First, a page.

- Title: HAITI: HUNDREDS BURIED IN HAITI AS FLOODS DEATHS TOP 1,000
- Date: 22nd September 2004
- Summary: (W1) GONAIVES, HAITI (SEPTEMBER 22, 2004) (REUTERS) 1. AERIALS OF FLOODED AREA (2 SHOTS) 0.10 2. LAS/SLV OF PEOPLE WADING THROUGH WATER ON STREETS (2 SHOTS) 0.17 3. SLV VEHICLE SUBMERGED IN FLOOD WATERS 0.21 4. SLV PEOPLE WASHING DISHES IN FLOOD WATERS 0.24 5. SLV PEOPLE WADING THROUGH FLOODED STREETS 0.29 6. SLV WOMAN WASHING DISHES IN FLOOD WATERS 0.32 7. SLV BOYS WALKING ON RUBLE 0.37 8. SV WOMAN BEING TRANSPORTED ON A STRETCHER 0.43 9. CU/SV/SLV ARGENTINE PEACEKEEPERS GIVING MEDICAL CARE TO FLOOD VICTIMS (9 SHOTS) 1.16 10. SLV/SV VARIOUS OF WORKERS PUTTING BODIES IN PILE (4 SHOTS) 1.32 11. SLV MAN BURNING CORPSE OF HORSE 1.42 12. LV/SLV OF PEOPLE WAITING IN LINE TO RECEIVE WATER AND FOOD (2 SHOTS) 1.49 13. SV PEACE KEEPERS HOLDING CROWD BACK 1.56 14. MCU (Creole) FLOOD VICTIM, JEANNETTE, SAYING: "I got water all around me and I have four kids at home and I don't have food to give them." 2.04 15. SV OF PEOPLE PUSHING AND SHOVING TO GET FOOD (4 SHOTS) 2.24 16. SV PEACEKEEPER STANDING GUARD 2.27 17. MCU (Creole) UNIDENTIFIED FLOOD VICTIM SAYING: "The water forced us out from the area. The water killed a lot of people and the UN does not want to let us in to get food." 2.35 18. CU PEOPLE WALKING THROUGH FLOODED STREETS 2.40 19. SV PEOPLE PUTTING MATTRESS IN BACK OF TRUCK 2.44 20. SLV PEOPLE WALKING THROUGH RUBBLE 2.49 Initials Script is copyright Reuters Limited. All rights reserved
- Embargoed: 7th October 2004 13:00
- Location: GONAIVES, HAITI
- Country: Haiti
- Reuters ID: LVAE2JQLXNZ8X01FI7855PRLYWY6
- Story Text: Hundreds buried in Haiti as flood deaths top 1,000.
Emergency food and medical care was distributed to
some ot the thousands of people made homeless by Tropical
Storm Jeanne on Wednesday (September 22, 2004) as Haiti began
burying hundreds of flood victims in mass graves.
A government official said the death toll rose to 1,008
in the Artibonite region around the northern coastal city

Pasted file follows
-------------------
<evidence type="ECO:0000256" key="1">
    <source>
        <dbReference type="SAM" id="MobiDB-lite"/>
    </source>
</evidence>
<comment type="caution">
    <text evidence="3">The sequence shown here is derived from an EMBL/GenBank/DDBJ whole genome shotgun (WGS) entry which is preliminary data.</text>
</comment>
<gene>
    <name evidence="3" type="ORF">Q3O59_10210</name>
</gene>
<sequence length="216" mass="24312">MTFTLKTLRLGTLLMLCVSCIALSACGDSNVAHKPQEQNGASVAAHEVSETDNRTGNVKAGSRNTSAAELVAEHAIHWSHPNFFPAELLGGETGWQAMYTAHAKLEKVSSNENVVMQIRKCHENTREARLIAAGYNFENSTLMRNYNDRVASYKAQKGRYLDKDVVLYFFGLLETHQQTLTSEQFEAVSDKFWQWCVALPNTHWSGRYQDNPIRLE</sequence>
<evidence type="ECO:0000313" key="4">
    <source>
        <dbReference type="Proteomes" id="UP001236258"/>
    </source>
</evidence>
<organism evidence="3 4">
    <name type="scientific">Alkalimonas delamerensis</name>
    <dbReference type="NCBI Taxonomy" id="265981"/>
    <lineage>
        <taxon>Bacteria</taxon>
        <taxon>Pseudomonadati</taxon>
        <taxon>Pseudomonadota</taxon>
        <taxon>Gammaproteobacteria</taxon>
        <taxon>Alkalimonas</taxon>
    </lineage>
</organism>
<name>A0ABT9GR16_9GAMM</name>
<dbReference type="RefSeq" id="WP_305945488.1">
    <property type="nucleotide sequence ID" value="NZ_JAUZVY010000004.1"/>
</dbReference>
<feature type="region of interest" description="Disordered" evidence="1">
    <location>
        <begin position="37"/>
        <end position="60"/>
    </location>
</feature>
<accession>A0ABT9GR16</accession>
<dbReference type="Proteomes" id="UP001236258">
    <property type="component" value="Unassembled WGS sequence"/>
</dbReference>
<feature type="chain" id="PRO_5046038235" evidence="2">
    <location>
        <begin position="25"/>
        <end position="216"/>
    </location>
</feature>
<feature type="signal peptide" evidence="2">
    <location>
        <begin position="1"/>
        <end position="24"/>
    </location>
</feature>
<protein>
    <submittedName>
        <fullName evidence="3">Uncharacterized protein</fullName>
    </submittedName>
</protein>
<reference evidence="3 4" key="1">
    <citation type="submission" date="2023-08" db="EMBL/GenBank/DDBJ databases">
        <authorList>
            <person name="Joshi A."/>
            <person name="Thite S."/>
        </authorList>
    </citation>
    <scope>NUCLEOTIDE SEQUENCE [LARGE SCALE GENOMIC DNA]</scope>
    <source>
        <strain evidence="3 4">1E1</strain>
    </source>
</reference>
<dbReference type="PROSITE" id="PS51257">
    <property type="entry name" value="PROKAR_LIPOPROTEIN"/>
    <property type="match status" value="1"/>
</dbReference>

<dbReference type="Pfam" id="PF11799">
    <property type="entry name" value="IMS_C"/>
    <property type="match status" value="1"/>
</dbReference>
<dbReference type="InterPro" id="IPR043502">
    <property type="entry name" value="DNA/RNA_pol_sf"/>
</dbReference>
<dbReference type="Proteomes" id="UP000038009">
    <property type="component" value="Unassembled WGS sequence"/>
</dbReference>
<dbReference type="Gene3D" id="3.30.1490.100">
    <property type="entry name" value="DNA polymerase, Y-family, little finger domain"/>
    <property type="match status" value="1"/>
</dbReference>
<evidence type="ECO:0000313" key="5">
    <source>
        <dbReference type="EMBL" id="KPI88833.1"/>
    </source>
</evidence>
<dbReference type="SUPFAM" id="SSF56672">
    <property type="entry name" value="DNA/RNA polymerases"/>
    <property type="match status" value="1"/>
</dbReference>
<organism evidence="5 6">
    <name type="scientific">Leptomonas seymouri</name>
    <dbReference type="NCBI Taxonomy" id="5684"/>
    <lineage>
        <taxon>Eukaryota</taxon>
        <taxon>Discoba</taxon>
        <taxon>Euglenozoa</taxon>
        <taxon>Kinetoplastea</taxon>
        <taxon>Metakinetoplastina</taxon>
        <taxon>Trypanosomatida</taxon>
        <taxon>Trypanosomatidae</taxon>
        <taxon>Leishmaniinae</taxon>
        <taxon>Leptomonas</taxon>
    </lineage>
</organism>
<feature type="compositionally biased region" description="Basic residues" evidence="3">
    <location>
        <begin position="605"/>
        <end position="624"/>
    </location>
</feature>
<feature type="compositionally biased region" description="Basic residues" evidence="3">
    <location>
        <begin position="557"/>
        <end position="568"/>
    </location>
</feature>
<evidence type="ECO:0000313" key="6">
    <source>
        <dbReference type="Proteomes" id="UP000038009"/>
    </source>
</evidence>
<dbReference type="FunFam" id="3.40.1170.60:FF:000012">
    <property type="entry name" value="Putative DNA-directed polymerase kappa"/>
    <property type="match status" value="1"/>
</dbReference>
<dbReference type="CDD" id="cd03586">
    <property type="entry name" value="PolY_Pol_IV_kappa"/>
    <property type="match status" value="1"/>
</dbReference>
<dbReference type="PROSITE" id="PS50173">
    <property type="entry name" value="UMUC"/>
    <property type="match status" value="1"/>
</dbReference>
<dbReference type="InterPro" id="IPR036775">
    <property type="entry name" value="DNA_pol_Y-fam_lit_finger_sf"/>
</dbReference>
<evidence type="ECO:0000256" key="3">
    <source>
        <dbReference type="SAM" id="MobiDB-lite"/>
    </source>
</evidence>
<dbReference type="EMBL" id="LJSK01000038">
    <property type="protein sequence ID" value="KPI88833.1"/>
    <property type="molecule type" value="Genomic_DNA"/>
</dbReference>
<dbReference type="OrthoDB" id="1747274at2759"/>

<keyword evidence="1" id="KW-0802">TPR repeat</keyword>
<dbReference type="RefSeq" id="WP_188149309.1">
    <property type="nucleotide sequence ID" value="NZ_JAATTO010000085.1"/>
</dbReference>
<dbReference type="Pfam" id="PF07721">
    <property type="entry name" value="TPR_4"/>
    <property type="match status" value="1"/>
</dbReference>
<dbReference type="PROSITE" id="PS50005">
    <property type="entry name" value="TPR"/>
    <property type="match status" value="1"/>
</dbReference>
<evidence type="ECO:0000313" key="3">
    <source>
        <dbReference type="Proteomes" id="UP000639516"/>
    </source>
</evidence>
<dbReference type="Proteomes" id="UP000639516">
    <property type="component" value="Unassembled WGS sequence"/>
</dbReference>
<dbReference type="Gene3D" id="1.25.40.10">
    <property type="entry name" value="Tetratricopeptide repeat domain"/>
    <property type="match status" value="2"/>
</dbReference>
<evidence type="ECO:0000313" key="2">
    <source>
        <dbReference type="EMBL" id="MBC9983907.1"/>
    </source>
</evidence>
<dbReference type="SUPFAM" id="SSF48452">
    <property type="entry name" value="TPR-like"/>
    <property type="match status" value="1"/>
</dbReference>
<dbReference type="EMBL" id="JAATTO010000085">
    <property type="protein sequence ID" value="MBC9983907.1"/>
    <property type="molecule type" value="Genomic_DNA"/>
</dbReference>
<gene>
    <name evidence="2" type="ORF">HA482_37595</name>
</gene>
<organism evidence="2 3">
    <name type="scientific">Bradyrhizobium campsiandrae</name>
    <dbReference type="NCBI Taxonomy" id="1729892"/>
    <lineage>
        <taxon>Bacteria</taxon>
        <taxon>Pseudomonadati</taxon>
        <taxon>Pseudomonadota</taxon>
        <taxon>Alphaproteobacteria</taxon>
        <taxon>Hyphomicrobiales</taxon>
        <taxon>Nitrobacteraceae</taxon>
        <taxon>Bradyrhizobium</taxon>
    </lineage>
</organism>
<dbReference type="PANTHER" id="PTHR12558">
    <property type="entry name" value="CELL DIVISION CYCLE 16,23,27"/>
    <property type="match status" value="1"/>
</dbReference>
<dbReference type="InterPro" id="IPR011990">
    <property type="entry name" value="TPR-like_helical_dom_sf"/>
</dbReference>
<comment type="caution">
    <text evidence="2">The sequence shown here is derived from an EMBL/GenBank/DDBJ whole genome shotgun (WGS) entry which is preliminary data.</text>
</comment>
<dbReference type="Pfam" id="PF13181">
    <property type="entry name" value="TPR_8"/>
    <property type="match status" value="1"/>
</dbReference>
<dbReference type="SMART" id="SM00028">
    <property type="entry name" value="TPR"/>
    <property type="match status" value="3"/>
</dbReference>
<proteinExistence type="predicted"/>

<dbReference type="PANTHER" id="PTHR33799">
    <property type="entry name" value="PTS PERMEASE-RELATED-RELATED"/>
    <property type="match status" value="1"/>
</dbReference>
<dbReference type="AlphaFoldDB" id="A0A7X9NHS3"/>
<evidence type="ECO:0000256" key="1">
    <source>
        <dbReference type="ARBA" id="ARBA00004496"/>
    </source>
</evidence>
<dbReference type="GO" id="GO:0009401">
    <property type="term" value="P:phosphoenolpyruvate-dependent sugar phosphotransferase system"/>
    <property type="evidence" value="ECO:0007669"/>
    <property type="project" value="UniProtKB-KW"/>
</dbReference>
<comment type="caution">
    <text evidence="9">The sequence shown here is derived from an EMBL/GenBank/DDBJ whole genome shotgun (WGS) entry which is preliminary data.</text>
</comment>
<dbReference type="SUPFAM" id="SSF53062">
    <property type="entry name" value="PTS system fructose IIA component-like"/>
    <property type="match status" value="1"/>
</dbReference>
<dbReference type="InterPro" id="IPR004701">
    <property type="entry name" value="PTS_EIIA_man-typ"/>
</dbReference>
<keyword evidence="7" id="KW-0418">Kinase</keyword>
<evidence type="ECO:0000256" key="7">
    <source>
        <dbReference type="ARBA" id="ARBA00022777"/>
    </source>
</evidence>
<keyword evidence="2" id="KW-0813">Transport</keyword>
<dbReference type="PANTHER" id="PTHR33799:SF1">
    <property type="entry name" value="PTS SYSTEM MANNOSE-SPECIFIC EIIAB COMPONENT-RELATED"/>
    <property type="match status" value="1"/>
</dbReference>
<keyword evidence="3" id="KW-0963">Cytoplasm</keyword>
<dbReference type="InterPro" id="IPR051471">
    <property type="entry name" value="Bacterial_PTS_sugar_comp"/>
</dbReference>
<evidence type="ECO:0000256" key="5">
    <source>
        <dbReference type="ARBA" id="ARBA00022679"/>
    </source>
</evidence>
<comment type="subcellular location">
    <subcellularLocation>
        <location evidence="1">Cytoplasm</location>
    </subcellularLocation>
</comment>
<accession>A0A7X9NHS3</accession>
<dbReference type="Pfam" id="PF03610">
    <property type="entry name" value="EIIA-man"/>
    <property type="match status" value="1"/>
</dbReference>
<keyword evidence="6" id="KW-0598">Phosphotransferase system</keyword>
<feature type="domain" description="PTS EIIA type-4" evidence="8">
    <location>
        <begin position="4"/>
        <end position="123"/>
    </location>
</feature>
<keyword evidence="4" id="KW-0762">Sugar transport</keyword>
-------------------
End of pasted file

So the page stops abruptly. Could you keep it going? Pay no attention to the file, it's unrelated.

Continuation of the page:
of Gonaives and 72 in Haiti's Northwest province.
Another 1,000 people were missing and the final death
count was likely to hit 2,000, he said.
Walls of water roared down from the Caribbean country's
deforested hills as the storm passed north of Haiti during
the weekend, and left Gonaives and Port-de-Paix, another
northern city, under a dense crust of mud.
Government workers and U.N. peacekeepers were burying
the dead in mass graves to prevent the spread of disease.
The U.N.'s World Food Program said its first convoy of
trucks carrying 40 metric tons of food arrived Tuesday
(September 21) night and aid agencies were distributing
rice, beans, cooking oil and loaves of fresh bread.
Police tried to keep order as desperately hungry people
swarmed the food distribution sites.
"The water forced us out from the area. The water
killed a lot of people and the UN does not want to let us
in to get food," complained one man.
The WFP has long provided food for 500,000 people in
the poorest country of the Americas, and increased
operations after a violent revolt forced ex-President
Jean-Bertrand Aristide to flee into exile on Feb. 29.
Devastating floods and mudslides in May, in which about
2,000 people died, further aggravated the humanitarian
disaster facing the county. Haiti is chronically vulnerable
to flooding because of widespread deforestation caused by
Haitians digging up roots to make charcoal for cooking.
U.N. forces maintaining the peace after Aristide's departure
were helping with rescue and relief efforts.
The international Red Cross, meanwhile, launched a
worldwide appeal for $3.3 million to help the flood
Jeanne also killed 11 people in the Dominican Republic,
which shares the island of Hispaniola with Haiti and two
in the U.S. Caribbean territory of Puerto Rico.
By 5 p.m. EDT (2100 GMT) on Wednesday, Jeanne was 500
miles (800 km) east of Great Abaco island in the
northeastern Bahamas and moving slowly west-southwest.
Packing winds of 100 mph (160 kph), the storm was
expected to swing to the west eventually and may threaten
the east coast of the United States next week, the U.S.
National Hurricane Center said. Florida has already been
battered by three big hurricanes this season.
Two other storms continued to swirl through the
Atlantic. Hurricane Karl was about 1,400 miles (2,240 km)
west-southwest of the Azores and unlikely to threaten land.
Tropical Storm Lisa was also far from land, at about
1,205 miles (1,930 km) west of the Cape Verde islands.
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